When the COVID-19 vaccine first became available, some states struggled to meet demand, including West Virginia. States administered almost all doses in weekly shipments. But soon after eligibility was extended to everyone over 16, supplies began to pile up as vaccination rates declined.
Ohio Valley governors pleaded with residents for vaccinations at weekly press conferences as hundreds of thousands of the appointments were not kept. Then came the allure of free beer, ice cream, and free gift cards.
same Anheuser-Busch jumped on the bandwagon with promises of free beer for everyone 21 and over – if the United States met President Biden’s 70% vaccination target by July 4. But it doesn’t look like a beer tour is on the way. As of June 17, 52.7% of the American population had received a dose.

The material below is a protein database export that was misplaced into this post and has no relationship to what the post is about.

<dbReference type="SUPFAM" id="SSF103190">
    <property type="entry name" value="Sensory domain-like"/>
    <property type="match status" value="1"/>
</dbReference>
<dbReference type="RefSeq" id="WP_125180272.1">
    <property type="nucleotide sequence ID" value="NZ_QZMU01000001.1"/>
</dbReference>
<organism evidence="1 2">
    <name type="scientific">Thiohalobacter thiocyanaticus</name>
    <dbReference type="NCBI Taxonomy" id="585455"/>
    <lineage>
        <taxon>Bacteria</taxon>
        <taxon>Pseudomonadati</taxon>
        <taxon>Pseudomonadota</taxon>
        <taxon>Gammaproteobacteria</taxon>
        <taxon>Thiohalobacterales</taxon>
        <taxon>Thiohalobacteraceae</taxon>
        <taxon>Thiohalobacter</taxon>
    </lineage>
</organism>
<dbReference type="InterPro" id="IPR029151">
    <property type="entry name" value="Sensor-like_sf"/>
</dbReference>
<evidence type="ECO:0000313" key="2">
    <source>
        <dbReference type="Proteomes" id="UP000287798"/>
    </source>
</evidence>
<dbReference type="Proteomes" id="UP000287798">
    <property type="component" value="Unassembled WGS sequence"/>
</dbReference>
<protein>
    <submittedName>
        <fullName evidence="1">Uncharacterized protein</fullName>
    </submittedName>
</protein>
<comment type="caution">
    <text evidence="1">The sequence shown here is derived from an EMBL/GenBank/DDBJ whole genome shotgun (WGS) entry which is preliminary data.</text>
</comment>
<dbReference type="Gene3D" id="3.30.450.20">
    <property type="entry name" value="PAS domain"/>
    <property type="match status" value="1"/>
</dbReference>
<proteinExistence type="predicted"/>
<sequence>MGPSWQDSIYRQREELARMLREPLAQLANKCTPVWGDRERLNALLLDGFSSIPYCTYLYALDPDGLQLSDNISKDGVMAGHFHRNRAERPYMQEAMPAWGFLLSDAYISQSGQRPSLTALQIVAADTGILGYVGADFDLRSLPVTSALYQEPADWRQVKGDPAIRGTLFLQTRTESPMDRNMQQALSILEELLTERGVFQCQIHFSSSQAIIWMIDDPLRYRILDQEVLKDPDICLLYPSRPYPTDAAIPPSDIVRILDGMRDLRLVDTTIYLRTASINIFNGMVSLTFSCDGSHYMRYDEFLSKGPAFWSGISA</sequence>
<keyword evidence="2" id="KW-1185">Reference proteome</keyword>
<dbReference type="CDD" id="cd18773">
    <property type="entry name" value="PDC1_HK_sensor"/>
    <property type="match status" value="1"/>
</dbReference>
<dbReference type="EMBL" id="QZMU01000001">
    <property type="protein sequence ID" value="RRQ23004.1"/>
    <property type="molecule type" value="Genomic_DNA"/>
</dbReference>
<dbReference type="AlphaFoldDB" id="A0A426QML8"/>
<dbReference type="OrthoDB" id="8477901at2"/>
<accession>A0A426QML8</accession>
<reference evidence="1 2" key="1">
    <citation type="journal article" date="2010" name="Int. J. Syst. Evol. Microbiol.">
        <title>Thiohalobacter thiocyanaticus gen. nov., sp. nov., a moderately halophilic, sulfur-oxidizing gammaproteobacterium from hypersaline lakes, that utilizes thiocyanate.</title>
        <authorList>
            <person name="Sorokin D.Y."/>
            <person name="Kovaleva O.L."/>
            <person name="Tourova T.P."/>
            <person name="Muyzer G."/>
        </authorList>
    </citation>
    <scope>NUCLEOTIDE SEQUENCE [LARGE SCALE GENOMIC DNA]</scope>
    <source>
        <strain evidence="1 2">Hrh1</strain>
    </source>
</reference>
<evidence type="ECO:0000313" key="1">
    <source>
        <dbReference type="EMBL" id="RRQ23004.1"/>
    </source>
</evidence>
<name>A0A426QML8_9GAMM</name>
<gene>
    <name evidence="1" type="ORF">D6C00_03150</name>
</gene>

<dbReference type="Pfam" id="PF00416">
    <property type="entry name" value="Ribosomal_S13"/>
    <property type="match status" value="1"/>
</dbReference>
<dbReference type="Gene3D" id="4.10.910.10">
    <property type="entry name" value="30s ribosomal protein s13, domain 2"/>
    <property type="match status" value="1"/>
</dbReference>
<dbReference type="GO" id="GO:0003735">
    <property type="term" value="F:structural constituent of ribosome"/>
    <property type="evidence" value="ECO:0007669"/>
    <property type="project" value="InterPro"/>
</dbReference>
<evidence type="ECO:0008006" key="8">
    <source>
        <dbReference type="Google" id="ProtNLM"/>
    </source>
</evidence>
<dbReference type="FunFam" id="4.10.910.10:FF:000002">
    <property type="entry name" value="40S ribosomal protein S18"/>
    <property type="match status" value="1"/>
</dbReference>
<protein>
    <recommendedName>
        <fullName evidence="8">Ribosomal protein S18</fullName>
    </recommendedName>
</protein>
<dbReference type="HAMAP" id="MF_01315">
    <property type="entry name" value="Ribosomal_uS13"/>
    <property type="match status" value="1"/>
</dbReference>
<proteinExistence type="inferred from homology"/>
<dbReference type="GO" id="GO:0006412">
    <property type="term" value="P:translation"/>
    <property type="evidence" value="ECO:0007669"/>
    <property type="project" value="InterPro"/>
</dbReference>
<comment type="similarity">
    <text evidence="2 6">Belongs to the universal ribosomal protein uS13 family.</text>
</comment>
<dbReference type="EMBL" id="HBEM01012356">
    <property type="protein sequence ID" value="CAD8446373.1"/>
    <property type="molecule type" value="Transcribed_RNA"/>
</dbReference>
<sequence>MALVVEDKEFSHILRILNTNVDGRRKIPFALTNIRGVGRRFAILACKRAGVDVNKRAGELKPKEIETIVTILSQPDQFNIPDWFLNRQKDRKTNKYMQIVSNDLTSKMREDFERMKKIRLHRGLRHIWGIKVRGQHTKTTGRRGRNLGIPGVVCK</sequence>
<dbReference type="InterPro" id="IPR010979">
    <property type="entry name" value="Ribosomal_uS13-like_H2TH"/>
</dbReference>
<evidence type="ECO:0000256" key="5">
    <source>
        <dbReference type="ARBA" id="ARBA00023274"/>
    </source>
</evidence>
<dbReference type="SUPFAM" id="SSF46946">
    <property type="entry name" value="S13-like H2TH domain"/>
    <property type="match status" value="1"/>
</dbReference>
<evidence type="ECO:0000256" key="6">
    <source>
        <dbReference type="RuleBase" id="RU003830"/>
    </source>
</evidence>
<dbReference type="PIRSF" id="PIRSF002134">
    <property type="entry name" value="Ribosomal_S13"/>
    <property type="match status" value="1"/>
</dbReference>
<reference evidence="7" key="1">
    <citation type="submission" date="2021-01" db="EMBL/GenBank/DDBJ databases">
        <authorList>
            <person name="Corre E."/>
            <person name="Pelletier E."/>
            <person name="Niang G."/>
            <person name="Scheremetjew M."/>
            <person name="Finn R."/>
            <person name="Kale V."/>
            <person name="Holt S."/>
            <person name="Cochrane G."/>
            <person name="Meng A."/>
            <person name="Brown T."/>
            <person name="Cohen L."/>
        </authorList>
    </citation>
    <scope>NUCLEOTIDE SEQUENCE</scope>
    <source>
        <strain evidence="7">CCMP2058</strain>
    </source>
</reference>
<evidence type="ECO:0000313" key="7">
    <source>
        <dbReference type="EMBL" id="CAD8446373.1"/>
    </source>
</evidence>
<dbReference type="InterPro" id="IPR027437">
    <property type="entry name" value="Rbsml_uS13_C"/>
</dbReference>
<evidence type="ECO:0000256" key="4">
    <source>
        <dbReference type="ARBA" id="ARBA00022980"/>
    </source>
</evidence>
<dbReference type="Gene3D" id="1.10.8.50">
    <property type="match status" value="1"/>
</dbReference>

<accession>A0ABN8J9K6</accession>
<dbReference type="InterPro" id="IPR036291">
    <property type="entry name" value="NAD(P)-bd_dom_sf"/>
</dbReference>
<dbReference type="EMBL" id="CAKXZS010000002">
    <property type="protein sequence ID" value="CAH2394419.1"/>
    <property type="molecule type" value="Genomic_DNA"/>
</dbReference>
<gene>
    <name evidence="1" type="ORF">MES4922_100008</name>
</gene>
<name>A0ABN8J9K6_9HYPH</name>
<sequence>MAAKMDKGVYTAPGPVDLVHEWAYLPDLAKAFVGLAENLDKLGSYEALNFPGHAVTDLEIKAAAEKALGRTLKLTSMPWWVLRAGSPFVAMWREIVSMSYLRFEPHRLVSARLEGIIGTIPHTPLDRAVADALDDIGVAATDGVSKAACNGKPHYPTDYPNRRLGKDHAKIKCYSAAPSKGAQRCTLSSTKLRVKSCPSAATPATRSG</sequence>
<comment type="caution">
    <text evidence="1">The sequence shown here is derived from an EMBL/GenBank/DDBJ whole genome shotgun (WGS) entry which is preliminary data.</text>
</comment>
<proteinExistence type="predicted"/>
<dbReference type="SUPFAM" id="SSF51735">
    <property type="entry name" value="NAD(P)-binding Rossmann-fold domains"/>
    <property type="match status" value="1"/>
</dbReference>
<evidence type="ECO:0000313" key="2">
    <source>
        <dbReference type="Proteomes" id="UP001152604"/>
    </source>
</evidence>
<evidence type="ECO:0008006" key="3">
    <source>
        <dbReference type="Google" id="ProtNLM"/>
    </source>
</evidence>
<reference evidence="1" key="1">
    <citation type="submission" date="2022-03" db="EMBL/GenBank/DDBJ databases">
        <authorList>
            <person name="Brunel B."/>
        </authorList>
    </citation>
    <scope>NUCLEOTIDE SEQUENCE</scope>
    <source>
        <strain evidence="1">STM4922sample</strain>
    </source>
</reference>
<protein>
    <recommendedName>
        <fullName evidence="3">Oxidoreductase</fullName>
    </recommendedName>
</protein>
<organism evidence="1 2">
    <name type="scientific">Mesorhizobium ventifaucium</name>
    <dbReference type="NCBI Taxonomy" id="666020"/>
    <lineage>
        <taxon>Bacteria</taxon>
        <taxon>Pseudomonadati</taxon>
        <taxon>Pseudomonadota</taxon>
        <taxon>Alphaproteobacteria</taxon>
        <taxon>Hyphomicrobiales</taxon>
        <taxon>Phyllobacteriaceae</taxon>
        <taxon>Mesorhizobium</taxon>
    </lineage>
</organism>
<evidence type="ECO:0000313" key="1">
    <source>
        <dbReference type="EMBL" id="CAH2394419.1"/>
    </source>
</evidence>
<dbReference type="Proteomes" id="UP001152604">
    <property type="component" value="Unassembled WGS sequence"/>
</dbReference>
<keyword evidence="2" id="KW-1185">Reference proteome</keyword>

But over the past month, states have upped the stakes on their COVID-19 vaccine incentive stakes and are prepared to pay. Kentucky’s “Shot At A Million”, Ohio’s “Vax-a-Million”, and West Virginia’s “Do It For Babydog” (we’ll explain that in a moment) are all contests with million prizes. dollars and full scholarships open to anyone who has received at least one injection.
While millions of people have signed up for these states’ vaccine lotteries, millions more who are eligible have not. Less than half of the populations of Kentucky, Ohio and West Virginia have received at least one injection, and health officials are anxiously monitoring the arrival of more infectious coronavirus variants. As states push this latest effort with millions to win, that may not be enough to convince 70% of the population to get vaccinated.
It started with Ohio “Vax-a-million”- the first state to offer people who start a chance to win $ 1 million. There’s even a big prize for kids ages 12 to 17 – a full scholarship that pays for tuition, books, room, and board at any state university or college.